"I saw that this morning on the road from Le Cuing" I said. I was not popular.
Wednesday, February 11, 2009
What a strange start to 2009 we are having. Right now I'm writing up my blog as large snow flakes drift down from the skies like white confetti. When I was little, I was told that somewhere up in the heavens an old lady was plucking a goose. What a load of old cobblers kids were told in my day. Parents would never get away with it these days. Kids are far too smart to be fooled by daft stories like that.
But back to the present century. Only 6 weeks into 2009 and what have we got? The most severe winter conditions in the UK for 20 years, (or 10, or 50 depending on what newspaper you're reading), horrendous fires in Australia, and here, three weeks ago, the most violent winds for years, the effects of which we are still discovering as we drive around, with hardly a wood without fallen trees somewhere in it, either flat on the ground or leaning at crazy angles on neighboring trees. Strangely most of our old houses still have their roofs on; they must be a lot tougher than they look. Like their inhabitants I guess.
And today, the snow is not only settling but piling up ...well it has snowed all day. The lights are flickering ominously as well, and although The Captain has bought new wicks for our emergency oil lamps, he hasn't tracked down the oil for them yet. When the electricity went off in the storms, like the foolish virgins that we were, our lamps hadn't been maintained properly, so we were caught out, and had to resort to candles.
I can't begin to imagine the full horror of the bush fires in Victoria. My own experience of wildfire was on a minute scale compared to the Australian disaster, and that was scary enough.
We were living just outside Carcassonne in the heat wave summer of 2003, and we had become accustomed to the daily patrols of the Canadair fire fighting planes droning over, and even when we noticed a puff of smoke on the other side of the hill we weren't unduly worried. We still didn’t worry too much when twenty or so fire engines were seen up on the main road, and smuts began to flutter down in the courtyard. We maintained our British sang-froid and took tea on the terrace, as usual, and watched the planes ‘water- bombing’ the woods on the other side of the hill. The Captain, who takes on the characteristics of a ten year-old when confronted by planes doing exciting things (well, things he considers exciting, anyway) enjoyed it all immensely. It wasn’t until I went into the kitchen at about ten o’clock for ice for my bedtime drink (well, it was stiflingly hot so a good excuse for a G&T) that I noticed the sky had turned red and the hilltop was flickering with flames. Simultaneously two battle-weary pompiers appeared at the front gate and announced we were to evacuate the cottage. Then it got scary. We grabbed our passports, the dog and prayed the cats, out on their evening hunt would be alright.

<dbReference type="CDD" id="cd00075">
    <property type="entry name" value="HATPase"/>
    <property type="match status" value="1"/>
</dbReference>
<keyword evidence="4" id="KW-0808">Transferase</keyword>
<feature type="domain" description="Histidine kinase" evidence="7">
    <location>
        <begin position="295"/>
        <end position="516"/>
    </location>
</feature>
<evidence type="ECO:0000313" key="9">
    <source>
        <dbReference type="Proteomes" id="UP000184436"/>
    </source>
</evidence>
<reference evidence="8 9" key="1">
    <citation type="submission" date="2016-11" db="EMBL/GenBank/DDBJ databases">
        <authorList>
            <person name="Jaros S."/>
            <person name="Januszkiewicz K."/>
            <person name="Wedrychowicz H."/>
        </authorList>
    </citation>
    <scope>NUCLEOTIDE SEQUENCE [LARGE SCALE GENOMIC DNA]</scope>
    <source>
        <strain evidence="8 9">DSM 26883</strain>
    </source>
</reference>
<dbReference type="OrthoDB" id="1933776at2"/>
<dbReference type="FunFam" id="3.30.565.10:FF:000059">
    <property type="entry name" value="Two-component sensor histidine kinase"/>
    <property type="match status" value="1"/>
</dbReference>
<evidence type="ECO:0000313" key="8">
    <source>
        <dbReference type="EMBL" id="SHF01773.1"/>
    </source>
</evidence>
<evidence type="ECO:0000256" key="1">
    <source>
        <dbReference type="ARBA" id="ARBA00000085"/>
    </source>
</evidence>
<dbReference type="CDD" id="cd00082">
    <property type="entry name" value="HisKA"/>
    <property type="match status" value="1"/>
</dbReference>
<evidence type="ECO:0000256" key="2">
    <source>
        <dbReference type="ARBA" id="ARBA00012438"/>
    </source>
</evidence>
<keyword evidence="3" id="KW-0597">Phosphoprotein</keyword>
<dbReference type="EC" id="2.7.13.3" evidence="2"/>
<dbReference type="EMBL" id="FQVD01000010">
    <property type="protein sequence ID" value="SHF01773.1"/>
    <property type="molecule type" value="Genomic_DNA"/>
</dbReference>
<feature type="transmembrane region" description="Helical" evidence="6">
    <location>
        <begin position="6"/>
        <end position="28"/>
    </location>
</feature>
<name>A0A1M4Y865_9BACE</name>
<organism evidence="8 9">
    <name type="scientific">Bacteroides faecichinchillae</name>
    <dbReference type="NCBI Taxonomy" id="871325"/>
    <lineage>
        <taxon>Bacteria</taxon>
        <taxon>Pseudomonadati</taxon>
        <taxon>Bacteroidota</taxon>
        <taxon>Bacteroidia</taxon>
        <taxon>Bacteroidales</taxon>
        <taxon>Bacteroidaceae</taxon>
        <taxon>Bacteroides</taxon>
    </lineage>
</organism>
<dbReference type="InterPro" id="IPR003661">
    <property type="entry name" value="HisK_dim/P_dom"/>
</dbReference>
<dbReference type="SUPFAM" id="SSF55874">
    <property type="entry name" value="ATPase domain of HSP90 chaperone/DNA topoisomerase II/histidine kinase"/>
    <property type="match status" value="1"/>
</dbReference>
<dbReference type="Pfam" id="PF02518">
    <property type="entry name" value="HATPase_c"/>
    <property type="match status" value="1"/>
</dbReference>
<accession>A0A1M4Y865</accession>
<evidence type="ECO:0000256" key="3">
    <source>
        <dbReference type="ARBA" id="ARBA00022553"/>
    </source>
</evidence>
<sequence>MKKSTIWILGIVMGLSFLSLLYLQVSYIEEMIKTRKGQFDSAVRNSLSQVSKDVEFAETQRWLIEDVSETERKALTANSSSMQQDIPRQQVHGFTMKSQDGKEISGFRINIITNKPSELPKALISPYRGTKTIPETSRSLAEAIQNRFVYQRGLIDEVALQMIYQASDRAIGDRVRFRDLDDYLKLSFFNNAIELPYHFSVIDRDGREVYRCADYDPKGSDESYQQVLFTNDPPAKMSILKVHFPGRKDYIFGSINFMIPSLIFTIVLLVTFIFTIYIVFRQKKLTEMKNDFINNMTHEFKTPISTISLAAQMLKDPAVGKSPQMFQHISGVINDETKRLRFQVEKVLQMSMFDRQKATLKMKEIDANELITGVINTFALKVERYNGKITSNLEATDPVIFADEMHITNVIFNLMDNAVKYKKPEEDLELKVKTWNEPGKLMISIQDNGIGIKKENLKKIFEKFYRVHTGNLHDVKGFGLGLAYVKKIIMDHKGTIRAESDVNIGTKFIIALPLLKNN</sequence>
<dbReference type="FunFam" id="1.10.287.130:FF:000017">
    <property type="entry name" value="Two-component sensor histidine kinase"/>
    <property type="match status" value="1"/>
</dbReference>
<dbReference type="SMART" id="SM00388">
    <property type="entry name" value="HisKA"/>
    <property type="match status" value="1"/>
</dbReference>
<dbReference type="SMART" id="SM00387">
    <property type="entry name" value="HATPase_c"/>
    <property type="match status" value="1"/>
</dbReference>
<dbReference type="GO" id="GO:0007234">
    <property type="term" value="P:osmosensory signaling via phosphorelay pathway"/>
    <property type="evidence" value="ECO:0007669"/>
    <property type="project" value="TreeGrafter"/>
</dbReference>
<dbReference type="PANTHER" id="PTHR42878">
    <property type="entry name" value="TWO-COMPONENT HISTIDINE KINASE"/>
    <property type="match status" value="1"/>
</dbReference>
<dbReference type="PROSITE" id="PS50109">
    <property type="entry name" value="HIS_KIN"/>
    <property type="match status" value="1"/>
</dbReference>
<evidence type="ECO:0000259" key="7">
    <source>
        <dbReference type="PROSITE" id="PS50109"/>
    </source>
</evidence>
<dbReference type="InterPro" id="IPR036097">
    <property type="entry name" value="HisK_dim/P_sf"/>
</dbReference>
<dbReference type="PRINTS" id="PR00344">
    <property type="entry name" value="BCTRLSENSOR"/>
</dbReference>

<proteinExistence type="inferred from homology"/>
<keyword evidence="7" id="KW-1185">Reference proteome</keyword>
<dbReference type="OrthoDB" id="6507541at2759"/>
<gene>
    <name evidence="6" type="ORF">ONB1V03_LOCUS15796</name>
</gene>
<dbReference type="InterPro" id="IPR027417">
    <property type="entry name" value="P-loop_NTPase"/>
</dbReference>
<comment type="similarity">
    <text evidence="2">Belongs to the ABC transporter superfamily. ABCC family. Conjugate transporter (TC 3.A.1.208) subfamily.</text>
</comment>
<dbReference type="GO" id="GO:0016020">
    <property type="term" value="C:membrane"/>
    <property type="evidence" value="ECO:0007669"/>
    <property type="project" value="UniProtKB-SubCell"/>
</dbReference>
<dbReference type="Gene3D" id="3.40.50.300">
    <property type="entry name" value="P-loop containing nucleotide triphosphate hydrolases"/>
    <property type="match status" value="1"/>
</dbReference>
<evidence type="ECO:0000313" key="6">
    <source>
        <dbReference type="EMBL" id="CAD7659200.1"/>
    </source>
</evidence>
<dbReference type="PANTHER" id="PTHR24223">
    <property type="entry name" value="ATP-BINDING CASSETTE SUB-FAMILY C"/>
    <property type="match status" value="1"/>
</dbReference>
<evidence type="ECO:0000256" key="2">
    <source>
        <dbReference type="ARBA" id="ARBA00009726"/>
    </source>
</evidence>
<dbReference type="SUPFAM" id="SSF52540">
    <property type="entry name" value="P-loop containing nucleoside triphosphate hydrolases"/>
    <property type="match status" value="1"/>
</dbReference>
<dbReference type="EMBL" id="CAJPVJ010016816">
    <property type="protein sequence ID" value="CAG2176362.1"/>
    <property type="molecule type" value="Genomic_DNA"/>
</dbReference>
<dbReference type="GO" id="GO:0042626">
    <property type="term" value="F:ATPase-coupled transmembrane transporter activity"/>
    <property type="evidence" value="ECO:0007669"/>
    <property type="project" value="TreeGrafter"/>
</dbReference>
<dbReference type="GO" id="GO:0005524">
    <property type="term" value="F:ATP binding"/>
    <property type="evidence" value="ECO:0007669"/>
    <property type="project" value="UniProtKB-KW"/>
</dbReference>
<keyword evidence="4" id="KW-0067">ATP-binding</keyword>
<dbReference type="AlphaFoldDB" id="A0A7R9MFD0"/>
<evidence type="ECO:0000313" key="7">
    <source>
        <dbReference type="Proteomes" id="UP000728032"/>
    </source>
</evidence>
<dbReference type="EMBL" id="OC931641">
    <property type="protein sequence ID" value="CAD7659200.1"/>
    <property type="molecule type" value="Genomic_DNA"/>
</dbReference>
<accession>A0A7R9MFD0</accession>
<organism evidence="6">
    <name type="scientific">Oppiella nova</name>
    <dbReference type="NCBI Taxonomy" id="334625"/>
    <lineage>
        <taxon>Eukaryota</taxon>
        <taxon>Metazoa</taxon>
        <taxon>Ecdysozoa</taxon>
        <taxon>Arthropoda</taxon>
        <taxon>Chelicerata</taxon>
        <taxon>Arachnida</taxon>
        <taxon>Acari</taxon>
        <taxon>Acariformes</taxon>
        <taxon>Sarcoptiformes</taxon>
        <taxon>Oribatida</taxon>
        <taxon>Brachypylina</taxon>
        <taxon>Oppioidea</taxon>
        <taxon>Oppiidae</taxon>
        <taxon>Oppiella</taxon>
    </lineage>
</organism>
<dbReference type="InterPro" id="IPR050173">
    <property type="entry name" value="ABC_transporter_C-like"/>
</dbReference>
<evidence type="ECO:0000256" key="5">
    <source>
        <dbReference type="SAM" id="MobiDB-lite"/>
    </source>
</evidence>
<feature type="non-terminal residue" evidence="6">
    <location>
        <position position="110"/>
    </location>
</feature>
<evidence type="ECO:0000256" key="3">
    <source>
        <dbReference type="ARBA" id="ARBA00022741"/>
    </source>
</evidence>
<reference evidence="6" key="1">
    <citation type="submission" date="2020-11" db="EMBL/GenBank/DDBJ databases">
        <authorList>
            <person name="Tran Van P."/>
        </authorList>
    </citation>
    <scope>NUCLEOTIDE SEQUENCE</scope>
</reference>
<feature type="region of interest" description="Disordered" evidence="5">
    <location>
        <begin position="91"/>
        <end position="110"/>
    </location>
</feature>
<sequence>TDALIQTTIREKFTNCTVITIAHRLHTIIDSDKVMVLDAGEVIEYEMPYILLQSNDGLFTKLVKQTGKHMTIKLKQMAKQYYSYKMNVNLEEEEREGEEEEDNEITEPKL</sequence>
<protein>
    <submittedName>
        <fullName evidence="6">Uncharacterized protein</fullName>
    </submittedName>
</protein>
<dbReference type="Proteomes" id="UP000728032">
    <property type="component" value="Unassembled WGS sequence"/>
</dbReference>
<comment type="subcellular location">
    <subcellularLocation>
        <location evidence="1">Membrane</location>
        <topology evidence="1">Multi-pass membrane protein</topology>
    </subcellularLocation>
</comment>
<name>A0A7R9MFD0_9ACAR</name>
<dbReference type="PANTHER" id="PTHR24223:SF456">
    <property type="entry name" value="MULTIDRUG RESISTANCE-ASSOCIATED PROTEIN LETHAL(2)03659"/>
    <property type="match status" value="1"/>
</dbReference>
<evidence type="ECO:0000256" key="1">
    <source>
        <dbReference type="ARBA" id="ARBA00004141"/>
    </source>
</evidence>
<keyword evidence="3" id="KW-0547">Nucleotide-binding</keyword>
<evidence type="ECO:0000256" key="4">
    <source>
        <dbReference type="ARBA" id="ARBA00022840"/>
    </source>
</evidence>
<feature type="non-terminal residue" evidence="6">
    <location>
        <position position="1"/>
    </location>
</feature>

An hour later the wind changed direction and our little house and the cats were saved.
It was alarming at the time, but nothing to what the inhabitants of Victoria have had to deal with.
I wonder what the elements have in store for us all this year. And what the global warming-in-denial lobby will have to say about it.